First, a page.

Religious scholars of different political allegiances have moved to refute and condemn NGO Jammiyathul Salaf’s claim earlier this week that taxation is haram (forbidden) in Islam.
Deputy Islamic Minister Sheikh Mohamed Farooq told local media that there was no religious grounds to declare taxation prohibited.
“When you say something is forbidden in religion, it should be clear under what principle or rationale that it is forbidden,” he explained to newspaper Haveeru. “You can’t just declare something forbidden on a whim. You cannot say something is forbidden when it is not clearly and definitely forbidden.”
He added that Zakat (alms for the poor) were being collected as before and old forms of taxation, such as varuvaa and import duties were not prohibited in Islam either.
Sheikh Farooq condemned the issuance of such fatwas (religious edicts) “without considering” either its validity or social impact.
Meanwhile the ruling Maldivian Democratic Party’s (MDP) religious council condemned Salaf’s claims as an attempt to mislead the public over taxation.
“Human beings cannot forbid something Allah has allowed or allow something Allah has forbidden,” the council’s chair al-Hafiz Ahmed Zaki told the party’s website.
Hafiz Zaki explained that Islam specified steps to be followed before religious judgments or rulings could be made: “One cannot just arbitrarily declare something forbidden,” he said.
Zaki warned that such fatwas could lead to civil unrest and social divisions over religious issues. He said that Islam was a religion of moderation that did not encourage extreme actions.
Zaki urged the public and businessmen to clear any doubts with the concerned authorities instead of “listening to press releases issued by individuals soaked in self-interest.”
Meanwhile Adhaalath party spokesperson Sheikh Mohamed Shaheem Ali Saeed told Miadhu newspaper that taxation was practiced in many Islamic countries while there was consensus among scholars that it was not prohibited.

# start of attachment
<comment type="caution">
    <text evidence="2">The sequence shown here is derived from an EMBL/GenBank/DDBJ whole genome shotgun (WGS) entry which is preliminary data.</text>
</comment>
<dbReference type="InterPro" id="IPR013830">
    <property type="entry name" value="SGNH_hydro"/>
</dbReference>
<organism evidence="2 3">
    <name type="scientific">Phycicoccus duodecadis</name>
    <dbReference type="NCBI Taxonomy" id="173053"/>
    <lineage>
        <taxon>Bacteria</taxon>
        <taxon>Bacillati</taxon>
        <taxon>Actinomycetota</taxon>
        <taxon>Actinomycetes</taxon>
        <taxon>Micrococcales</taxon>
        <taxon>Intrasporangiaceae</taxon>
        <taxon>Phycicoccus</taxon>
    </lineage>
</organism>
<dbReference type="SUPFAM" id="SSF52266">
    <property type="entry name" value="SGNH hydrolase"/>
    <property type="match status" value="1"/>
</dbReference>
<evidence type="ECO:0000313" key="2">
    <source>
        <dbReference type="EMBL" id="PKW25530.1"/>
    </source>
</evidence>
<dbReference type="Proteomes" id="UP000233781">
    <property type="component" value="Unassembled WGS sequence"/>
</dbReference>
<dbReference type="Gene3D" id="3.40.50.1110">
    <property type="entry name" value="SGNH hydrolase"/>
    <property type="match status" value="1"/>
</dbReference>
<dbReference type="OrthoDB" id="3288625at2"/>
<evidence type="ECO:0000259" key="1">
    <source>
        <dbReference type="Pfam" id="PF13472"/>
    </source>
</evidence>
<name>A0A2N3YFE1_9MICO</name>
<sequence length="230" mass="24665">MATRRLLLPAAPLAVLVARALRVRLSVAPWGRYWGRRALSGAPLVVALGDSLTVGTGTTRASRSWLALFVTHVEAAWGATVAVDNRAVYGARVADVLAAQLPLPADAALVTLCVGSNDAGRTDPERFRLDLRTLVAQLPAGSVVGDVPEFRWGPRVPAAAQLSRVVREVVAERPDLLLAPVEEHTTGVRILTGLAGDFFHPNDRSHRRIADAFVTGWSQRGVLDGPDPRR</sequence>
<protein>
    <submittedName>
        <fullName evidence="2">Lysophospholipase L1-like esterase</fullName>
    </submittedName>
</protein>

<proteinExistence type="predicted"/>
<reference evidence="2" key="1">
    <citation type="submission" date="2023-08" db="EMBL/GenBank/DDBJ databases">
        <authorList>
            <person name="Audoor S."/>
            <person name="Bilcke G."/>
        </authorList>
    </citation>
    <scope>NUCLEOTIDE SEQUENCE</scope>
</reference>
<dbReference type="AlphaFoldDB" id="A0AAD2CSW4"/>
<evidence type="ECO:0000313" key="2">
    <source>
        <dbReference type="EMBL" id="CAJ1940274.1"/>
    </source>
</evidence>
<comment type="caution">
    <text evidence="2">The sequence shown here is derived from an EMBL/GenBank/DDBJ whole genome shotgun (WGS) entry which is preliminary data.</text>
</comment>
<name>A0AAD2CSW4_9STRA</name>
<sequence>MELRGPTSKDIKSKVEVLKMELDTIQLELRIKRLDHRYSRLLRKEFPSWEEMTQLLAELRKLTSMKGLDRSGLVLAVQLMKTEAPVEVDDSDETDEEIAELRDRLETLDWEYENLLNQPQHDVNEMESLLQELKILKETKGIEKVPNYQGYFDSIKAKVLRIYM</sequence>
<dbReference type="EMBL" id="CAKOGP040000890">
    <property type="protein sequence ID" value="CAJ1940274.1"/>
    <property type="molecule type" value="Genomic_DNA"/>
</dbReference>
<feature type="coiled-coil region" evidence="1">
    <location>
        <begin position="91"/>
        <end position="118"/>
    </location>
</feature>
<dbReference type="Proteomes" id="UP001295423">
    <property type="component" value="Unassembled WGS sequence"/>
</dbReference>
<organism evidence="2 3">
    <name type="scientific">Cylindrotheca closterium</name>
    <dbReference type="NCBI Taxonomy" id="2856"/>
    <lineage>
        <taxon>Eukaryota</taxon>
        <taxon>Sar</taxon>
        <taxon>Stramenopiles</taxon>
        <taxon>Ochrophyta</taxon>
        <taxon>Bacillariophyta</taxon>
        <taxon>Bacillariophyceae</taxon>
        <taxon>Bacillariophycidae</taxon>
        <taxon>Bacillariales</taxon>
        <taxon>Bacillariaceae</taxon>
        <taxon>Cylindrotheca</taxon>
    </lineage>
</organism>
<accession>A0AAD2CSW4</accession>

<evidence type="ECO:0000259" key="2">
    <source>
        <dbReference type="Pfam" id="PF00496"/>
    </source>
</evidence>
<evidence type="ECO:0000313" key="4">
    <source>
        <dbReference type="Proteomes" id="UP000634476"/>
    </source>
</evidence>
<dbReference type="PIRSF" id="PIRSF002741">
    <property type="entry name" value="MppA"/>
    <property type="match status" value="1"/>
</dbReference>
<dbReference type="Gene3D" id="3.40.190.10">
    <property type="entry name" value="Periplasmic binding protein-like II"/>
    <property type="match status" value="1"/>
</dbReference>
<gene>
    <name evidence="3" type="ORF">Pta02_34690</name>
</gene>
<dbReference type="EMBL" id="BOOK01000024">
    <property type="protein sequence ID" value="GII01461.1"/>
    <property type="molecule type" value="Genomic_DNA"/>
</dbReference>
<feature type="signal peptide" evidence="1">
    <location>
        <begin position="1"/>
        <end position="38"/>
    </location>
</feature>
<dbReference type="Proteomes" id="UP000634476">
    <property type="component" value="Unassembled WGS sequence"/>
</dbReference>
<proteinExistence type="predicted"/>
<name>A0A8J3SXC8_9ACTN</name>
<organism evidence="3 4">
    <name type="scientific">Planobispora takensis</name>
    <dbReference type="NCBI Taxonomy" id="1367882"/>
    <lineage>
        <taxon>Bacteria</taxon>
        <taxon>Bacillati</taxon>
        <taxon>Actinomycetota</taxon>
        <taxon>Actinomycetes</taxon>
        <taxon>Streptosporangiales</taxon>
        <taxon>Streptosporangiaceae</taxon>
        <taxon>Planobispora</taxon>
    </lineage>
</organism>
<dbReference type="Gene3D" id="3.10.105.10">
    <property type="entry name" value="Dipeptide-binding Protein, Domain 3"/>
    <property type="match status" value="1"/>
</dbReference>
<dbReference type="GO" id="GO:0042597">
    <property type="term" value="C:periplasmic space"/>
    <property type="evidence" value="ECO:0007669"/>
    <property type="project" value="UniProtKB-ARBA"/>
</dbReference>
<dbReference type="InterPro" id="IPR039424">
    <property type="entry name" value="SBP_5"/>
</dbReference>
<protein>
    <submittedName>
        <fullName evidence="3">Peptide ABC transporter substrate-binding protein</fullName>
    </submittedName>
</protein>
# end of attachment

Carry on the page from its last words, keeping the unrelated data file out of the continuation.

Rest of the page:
“There are narrations that have reached us that tax was taken by the state during the time of Caliph Umar. He collected tax from wealth,” he said.
Opposition Dhivehi Rayyithunge Party (DRP) MP Afrashim Ali, chair of the party’s religious council, meanwhile told private broadcaster DhiFM that there was no grounds to declare taxation forbidden in Islam.
However NGO Salaf insisted in its press release Monday that, “Without doubt, using a person’s property or profiting from the property without the consent of the owner is haram in Islam. Only the compulsory Zakat (alms for the poor) portion can be taxed from a Muslim’s property.”
The religious NGO contended that “formulating a law and taking people’s property whatever name it is done under is for a certainty haram.”
“Jamiyyathul Salaf would remind the Speaker of Parliament and all MPs that those who formulate such laws and those who assist them will without a doubt have to bear responsibility before Almighty Allah,” the Salaf statement warned.
It adds that there is consensus in the Islamic ummah (community) that “stealing property by compulsion with laws on taxes, duties and pension imposed on a Muslim’s property is definitely haram.”